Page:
‘Attempted insurrection:’ Republican lawmakers retaliate after Dems’ success on abortion ban repeal

Arizona House floor

Arizona state representatives convene on House floor at the Capitol, Wednesday, April 10, 2024, in Phoenix. (AP Photo/Matt York)

By Alyssa Bickle

April 26, 2024

Members of the Arizona Freedom Caucus filed an ethics complaint after Democrats’ vocal push to repeal the ban sparks change.

Republican legislators have designated two of their Democratic colleagues as “insurrectionists” in response to their efforts to repeal the state’s Civil War-era abortion ban earlier this month.

Arizona Republican Reps. Barbara Parker, David Marshall, and Rachel Jones filed an ethics complaint Thursday against Democratic Reps. Analise Ortiz and Oscar De Los Santos. The complaint alleges their actions—chanting “shame” at legislative leadership for voting to recess instead of bringing a bill that would repeal the ban to a vote—violate the Legislature’s rules against disorderly conduct.

The complaint claims Ortiz and De Los Santos “attempted insurrection,” and “incited a riot.” The language resembles that surrounding the Jan. 6 attack on the US Capitol, an incident that several in the Republican caucus have publicly voiced support for, been directly linked to, or were present at.

The complaint centers around a tense moment on the floor of the Arizona House on April 10. As House Republicans voted to recess instead of recognizing Democrats’ attempt to bring a repeal of the abortion ban to a vote, Ortiz and De Los Santos led chants of “Shame! Shame!” in opposition to the vote for recess.

RELATED: Everything you need to know about the Arizona abortion ban repeal

“Representative Ortiz yelled out personally offensive and wildly inappropriate attacks that grossly impugned and deliberately misrepresented the character and motives of House Republicans,” the complaint states.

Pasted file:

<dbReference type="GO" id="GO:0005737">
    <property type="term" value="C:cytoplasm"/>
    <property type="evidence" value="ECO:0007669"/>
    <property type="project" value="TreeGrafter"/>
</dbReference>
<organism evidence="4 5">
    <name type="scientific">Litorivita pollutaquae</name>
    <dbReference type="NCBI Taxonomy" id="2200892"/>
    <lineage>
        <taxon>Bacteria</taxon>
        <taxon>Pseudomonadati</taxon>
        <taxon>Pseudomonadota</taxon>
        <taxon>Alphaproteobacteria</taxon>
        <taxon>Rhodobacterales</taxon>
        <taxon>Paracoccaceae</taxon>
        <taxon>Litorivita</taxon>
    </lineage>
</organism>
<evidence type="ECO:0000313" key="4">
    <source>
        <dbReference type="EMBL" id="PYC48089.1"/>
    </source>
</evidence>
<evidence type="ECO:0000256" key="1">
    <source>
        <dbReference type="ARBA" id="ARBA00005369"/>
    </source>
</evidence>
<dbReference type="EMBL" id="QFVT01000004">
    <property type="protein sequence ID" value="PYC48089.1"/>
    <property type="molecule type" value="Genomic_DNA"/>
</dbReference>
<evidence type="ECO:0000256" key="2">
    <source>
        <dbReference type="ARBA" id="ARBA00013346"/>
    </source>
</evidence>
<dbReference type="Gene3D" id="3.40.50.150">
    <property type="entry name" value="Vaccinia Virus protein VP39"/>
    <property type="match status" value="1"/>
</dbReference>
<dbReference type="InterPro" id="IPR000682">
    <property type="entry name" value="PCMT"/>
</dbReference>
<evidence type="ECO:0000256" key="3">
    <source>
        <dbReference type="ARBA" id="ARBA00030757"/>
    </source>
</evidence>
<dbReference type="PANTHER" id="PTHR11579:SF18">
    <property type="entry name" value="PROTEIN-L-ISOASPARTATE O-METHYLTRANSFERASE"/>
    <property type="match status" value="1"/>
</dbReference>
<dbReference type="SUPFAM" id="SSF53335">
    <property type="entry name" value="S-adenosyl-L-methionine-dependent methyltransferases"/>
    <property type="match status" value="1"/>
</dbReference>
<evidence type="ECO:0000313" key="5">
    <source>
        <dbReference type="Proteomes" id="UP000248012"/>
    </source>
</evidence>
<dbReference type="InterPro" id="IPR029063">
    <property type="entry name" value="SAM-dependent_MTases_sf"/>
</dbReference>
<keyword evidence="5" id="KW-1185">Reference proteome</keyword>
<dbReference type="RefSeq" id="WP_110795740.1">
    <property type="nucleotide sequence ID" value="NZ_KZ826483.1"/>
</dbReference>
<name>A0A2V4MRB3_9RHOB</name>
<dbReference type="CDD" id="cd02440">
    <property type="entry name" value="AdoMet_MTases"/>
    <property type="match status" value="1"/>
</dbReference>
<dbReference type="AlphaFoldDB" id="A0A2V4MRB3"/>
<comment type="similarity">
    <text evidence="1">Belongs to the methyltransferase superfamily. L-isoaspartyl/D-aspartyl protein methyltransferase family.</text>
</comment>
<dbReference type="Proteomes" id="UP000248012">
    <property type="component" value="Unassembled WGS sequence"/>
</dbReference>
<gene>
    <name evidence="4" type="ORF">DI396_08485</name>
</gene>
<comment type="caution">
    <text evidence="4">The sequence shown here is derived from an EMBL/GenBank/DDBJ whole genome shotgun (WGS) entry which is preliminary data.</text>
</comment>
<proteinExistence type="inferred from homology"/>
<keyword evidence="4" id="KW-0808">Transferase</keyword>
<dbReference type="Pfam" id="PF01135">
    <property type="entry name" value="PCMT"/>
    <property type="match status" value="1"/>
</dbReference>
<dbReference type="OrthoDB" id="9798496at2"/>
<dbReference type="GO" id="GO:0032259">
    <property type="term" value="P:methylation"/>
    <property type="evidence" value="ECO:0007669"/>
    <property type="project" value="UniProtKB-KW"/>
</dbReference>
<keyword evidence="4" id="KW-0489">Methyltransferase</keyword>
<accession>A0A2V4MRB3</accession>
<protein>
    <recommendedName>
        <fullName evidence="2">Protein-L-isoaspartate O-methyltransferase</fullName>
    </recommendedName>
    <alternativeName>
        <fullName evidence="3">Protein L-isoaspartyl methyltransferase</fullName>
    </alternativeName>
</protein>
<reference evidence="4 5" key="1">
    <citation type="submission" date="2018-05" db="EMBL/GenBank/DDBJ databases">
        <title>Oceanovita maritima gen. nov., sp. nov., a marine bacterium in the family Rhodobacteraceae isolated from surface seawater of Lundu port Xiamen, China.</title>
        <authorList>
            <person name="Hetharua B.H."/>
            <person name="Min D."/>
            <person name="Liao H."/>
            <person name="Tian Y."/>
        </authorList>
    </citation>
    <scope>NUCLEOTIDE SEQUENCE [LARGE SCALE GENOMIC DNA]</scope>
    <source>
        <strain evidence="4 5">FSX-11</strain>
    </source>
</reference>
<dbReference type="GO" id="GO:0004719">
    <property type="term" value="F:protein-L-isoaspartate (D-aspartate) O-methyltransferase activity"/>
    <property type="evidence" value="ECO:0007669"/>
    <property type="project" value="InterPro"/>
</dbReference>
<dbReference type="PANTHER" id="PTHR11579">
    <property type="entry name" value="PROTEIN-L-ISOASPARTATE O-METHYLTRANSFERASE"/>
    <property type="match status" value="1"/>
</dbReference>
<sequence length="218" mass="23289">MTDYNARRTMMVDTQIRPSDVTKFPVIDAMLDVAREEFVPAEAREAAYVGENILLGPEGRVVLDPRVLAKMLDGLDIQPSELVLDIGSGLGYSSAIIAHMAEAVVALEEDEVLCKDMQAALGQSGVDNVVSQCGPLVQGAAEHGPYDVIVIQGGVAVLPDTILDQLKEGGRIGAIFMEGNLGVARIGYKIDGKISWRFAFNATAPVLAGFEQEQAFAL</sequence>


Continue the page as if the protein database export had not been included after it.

In the ethics complaint, Republicans called Ortiz an “insurrectionist” for “ inciting a near riot among their Democratic colleagues consisting of threats and harassment.”

Progressive groups who both regularly attend hearings at the Capitol and are familiar with the rules and laws surrounding protest and free speech quickly came in defense of Ortiz and De Los Santos. Alejandra Gomez, executive director of Living United for Change in Arizona, said in a statement that the ethics complaint was an attempt to silence a constitutionally protected form of dissent.

“Utilizing your First Amendment right to speak out against a Civil War era abortion ban is democracy in action,” said Gomez. “We applaud the boisterous opposition of Democratic Lawmakers like Analise Ortiz and Oscar De Los Santos, who are fearless and unapologetic in service of their constituents and the state of Arizona.”

Gomez said the ethics complaint is full of irony, as those same Arizona Republicans have ties to the Jan. 6 insurrection.

Republicans cited Ortiz’s own TikTok video of the incident, and wrote that her behavior was unprovoked, as their vote for recess was merely a motion to “conduct due diligence, discuss collectively, and exercise prudence and wisdom in addressing legislative business and procedures.”

The complaint mentioned that Ortiz’s behavior demonstrated a lack of respect for other members of the Legislature, and that “the people of Arizona deserve a higher standard of decorum and respect from their elected representatives.”

In the past, Republican lawmakers have removed private citizens and journalists from hearing rooms for no substantial reasons, fostering an environment of disrespect for the workings of democracy—and their constituents.

“This ethics complaint is nothing more than a form of retaliation,” Ortiz said in an Instagram video post. “Ultimately our disruption on the House floor did lead to a bill that will repeal the abortion ban passing through the House of Representatives.”

In an Instagram post, De Los Santos called the ethics complaint “meritless” and said that it is forcing him and Ortiz to hire outside legal counsel.

In the 2024 session alone, ethics complaints resulted in the expulsion of Republican Rep. Liz Harris and resignation of Democratic Rep. Leezah Sun.


  • Alyssa Bickle

    Alyssa Bickle is an affordability and LGBTQ+ reporting intern for The Copper Courier. She expects to graduate in May 2024 with degrees in journalism and political science and a minor in urban and metropolitan studies. She has reported for Cronkite News and The State Press and is an assistant research analyst at ASU’s Center for Latina/os and American Politics Research.


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